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Main > Russia folktales > Fairy tale "The Three Men of Power—Evening, Midnight, and Sunrise"

The Three Men of Power—Evening, Midnight, and Sunrise

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Nobody made bones about that, and so Evening stood at the door of the hut while the others rode off—Midnight on his black horse, and Sunrise on his horse, white as a summer cloud. They rode off into the forest, and disappeared among the green trees.

Evening watched them out of sight, and then, without thinking twice about what he was doing, went out into the yard, picked out the finest sheep he could see, caught it, killed it, skinned it, cleaned it, and set it in a cauldron on the stove so as to be ready and hot whenever his brothers should come riding back from the forest. As soon as that was done, Evening lay down on the broad bench to rest himself.

He had scarcely lain down before there were a knocking and a rattling and a stumbling, and the door opened, and in walked a little man a yard high, with a beard seven yards long flowing out behind him over both his shoulders. He looked round angrily, and saw Evening, who yawned, and sat up on the bench, and began chuckling at the sight of him. The little man screamed out,—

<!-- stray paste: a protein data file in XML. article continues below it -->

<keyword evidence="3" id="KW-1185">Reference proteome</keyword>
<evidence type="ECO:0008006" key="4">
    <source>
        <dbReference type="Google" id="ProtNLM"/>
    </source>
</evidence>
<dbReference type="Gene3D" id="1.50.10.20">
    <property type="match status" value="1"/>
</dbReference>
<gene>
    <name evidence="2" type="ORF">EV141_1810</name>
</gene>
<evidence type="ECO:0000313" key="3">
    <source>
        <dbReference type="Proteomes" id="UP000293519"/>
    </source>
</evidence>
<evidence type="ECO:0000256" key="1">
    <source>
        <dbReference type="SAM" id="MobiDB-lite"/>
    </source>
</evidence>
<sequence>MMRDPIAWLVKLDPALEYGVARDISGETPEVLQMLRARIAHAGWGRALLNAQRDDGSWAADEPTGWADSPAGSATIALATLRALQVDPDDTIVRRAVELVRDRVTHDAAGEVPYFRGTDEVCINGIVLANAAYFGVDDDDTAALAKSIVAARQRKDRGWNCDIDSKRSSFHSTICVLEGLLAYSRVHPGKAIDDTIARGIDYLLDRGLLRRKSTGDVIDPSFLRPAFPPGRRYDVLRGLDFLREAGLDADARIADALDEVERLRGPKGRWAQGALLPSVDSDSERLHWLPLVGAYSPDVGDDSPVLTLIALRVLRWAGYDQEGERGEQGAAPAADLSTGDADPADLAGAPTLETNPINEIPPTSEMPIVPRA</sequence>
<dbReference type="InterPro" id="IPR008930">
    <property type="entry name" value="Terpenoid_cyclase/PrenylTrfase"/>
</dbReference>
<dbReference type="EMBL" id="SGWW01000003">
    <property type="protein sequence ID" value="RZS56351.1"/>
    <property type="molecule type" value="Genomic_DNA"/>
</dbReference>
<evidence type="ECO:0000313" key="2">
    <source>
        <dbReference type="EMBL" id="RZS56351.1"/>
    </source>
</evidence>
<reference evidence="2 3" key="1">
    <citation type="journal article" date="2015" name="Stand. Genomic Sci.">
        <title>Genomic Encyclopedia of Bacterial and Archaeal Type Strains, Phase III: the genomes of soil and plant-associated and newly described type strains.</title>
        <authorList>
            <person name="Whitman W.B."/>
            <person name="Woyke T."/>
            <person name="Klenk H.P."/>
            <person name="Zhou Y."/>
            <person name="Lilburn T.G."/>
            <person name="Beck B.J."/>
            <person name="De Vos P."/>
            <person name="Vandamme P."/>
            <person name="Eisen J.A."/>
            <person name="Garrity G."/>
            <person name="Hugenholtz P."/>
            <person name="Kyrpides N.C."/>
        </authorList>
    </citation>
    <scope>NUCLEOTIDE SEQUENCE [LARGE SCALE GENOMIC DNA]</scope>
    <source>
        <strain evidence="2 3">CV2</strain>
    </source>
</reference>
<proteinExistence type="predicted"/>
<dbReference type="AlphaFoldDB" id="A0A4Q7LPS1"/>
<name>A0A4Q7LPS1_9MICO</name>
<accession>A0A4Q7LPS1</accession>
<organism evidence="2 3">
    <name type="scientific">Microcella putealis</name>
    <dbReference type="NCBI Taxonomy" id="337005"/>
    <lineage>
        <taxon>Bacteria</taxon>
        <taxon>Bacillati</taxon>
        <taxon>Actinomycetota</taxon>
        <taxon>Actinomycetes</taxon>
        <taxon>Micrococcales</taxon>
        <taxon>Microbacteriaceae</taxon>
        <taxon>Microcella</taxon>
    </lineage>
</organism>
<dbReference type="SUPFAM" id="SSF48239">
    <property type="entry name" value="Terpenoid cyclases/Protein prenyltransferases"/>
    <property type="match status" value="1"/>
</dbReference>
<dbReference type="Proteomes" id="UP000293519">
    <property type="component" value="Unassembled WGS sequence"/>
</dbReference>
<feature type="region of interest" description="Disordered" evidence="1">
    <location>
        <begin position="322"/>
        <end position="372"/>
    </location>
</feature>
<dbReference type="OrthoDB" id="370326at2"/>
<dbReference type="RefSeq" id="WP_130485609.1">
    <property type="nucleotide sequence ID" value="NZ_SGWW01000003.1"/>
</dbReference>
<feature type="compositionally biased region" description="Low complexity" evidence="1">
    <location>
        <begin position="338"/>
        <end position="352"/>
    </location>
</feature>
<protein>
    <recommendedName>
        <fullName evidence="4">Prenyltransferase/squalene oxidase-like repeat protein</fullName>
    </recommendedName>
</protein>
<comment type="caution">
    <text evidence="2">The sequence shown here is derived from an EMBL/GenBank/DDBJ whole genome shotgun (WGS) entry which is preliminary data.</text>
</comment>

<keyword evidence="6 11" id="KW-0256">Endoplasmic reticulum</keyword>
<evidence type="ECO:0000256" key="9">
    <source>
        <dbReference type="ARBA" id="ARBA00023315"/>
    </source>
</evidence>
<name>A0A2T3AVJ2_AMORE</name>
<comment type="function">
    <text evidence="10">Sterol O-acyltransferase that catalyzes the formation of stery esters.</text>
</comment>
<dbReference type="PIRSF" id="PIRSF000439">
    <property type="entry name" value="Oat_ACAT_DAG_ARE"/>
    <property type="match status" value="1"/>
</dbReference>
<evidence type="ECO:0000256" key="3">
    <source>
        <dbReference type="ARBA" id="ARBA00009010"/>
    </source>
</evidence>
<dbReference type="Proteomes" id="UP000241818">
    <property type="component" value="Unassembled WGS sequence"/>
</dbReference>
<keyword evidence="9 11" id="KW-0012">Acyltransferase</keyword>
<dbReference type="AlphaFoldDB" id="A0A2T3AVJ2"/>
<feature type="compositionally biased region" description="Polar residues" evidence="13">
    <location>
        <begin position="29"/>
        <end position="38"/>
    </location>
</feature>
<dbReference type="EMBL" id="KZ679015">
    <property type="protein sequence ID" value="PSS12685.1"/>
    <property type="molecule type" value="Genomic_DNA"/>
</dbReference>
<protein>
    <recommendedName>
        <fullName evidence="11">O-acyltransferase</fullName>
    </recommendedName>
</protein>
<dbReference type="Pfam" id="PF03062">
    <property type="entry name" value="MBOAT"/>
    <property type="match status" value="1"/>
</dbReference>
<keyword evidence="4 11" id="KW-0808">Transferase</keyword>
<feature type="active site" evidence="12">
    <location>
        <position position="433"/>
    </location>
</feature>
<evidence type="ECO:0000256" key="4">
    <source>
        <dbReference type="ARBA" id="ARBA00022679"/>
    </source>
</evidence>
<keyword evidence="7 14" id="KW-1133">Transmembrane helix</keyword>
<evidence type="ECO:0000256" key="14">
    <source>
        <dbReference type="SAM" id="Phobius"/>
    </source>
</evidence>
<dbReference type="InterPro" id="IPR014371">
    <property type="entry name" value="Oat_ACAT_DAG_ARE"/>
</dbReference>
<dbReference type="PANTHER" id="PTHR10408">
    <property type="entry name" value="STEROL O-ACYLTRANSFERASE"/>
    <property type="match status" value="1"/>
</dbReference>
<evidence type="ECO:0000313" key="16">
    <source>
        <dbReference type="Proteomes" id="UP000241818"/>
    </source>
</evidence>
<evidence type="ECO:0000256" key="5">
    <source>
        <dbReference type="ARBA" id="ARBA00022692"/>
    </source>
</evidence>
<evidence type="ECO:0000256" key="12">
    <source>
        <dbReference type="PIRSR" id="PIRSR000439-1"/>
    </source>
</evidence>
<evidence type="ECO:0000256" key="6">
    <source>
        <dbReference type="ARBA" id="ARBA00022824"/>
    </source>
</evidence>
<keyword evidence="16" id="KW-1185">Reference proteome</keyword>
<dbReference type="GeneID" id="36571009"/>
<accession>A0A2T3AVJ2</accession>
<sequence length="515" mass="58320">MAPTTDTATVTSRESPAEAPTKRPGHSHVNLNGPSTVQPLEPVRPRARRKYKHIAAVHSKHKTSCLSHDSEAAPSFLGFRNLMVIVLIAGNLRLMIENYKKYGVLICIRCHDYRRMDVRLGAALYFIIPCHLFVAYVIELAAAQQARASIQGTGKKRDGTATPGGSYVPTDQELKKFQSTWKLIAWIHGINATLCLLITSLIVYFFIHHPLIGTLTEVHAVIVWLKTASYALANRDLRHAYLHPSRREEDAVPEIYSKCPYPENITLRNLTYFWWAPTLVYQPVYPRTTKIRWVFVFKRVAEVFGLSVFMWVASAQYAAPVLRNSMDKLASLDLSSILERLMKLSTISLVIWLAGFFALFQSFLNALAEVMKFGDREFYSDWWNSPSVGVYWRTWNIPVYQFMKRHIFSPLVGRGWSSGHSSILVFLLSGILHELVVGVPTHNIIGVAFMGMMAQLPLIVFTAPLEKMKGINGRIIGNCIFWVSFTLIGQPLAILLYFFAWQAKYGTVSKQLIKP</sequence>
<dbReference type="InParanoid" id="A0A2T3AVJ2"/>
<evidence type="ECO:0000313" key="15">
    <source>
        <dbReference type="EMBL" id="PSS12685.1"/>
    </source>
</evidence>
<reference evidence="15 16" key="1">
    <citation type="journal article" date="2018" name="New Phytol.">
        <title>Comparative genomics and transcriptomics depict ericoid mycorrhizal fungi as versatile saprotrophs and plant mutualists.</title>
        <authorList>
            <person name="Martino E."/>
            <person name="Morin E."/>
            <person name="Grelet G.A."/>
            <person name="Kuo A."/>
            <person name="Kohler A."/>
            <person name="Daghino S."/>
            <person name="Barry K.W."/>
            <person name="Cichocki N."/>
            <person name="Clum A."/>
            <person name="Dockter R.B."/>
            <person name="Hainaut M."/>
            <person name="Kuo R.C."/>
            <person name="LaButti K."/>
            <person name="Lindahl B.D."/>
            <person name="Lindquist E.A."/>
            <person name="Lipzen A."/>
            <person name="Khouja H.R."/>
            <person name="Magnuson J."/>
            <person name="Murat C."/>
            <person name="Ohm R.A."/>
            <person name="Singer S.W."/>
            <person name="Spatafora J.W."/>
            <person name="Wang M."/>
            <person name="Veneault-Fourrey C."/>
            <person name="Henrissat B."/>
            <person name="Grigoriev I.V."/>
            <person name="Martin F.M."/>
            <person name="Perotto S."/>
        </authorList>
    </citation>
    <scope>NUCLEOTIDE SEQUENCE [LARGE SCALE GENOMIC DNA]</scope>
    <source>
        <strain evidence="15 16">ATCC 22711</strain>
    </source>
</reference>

"What are you chuckling about? How dare you play the master in my house? How dare you kill my best sheep?"

Evening answered him, laughing,—

"Grow a little bigger, and it won't be so hard to see you down there. Till then it will be better for you to keep a civil tongue in your head."

The little man was angry before, but now he was angrier.

"What?" he screamed. "I am little, am I? Well, see what little does!"

And with that he grabbed an old crust of bread, leapt on Evening's shoulders, and began beating him over the head. Yes, and the little fellow was so strong he beat Evening till he was half dead, and was blind in one eye and could not see out of the other. Then, when he was tired, he threw Evening under the bench, took the sheep out of the cauldron, gobbled it up in a few mouthfuls, and, when he had done, went off again into the forest.

When Evening came to his senses again, he bound up his head with a dishcloth, and lay on the ground and groaned.

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